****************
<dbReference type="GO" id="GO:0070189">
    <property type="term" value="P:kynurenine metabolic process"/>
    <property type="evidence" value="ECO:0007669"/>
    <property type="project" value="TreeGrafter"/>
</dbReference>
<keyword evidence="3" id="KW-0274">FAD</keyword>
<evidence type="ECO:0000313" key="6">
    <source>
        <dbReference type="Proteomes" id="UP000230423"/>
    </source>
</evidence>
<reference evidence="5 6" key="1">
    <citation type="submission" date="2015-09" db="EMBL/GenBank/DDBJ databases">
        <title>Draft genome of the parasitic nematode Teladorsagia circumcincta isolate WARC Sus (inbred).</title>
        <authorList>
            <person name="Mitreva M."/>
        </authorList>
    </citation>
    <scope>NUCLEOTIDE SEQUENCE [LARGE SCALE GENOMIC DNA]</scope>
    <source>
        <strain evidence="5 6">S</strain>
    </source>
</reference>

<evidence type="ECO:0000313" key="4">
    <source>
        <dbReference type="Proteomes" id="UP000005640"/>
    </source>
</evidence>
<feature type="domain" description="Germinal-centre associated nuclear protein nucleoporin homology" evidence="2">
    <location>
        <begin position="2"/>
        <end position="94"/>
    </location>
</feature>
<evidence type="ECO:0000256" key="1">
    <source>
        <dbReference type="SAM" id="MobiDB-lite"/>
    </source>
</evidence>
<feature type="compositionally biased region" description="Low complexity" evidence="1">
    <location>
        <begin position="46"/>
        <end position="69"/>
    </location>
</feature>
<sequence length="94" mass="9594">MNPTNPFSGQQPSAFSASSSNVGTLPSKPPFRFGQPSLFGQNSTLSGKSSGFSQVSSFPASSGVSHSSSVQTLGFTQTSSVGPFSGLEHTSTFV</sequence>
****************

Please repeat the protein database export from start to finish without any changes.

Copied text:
<dbReference type="GO" id="GO:0070189">
    <property type="term" value="P:kynurenine metabolic process"/>
    <property type="evidence" value="ECO:0007669"/>
    <property type="project" value="TreeGrafter"/>
</dbReference>
<keyword evidence="3" id="KW-0274">FAD</keyword>
<evidence type="ECO:0000313" key="6">
    <source>
        <dbReference type="Proteomes" id="UP000230423"/>
    </source>
</evidence>
<reference evidence="5 6" key="1">
    <citation type="submission" date="2015-09" db="EMBL/GenBank/DDBJ databases">
        <title>Draft genome of the parasitic nematode Teladorsagia circumcincta isolate WARC Sus (inbred).</title>
        <authorList>
            <person name="Mitreva M."/>
        </authorList>
    </citation>
    <scope>NUCLEOTIDE SEQUENCE [LARGE SCALE GENOMIC DNA]</scope>
    <source>
        <strain evidence="5 6">S</strain>
    </source>
</reference>

<evidence type="ECO:0000313" key="4">
    <source>
        <dbReference type="Proteomes" id="UP000005640"/>
    </source>
</evidence>
<feature type="domain" description="Germinal-centre associated nuclear protein nucleoporin homology" evidence="2">
    <location>
        <begin position="2"/>
        <end position="94"/>
    </location>
</feature>
<evidence type="ECO:0000256" key="1">
    <source>
        <dbReference type="SAM" id="MobiDB-lite"/>
    </source>
</evidence>
<feature type="compositionally biased region" description="Low complexity" evidence="1">
    <location>
        <begin position="46"/>
        <end position="69"/>
    </location>
</feature>
<sequence length="94" mass="9594">MNPTNPFSGQQPSAFSASSSNVGTLPSKPPFRFGQPSLFGQNSTLSGKSSGFSQVSSFPASSGVSHSSSVQTLGFTQTSSVGPFSGLEHTSTFV</sequence>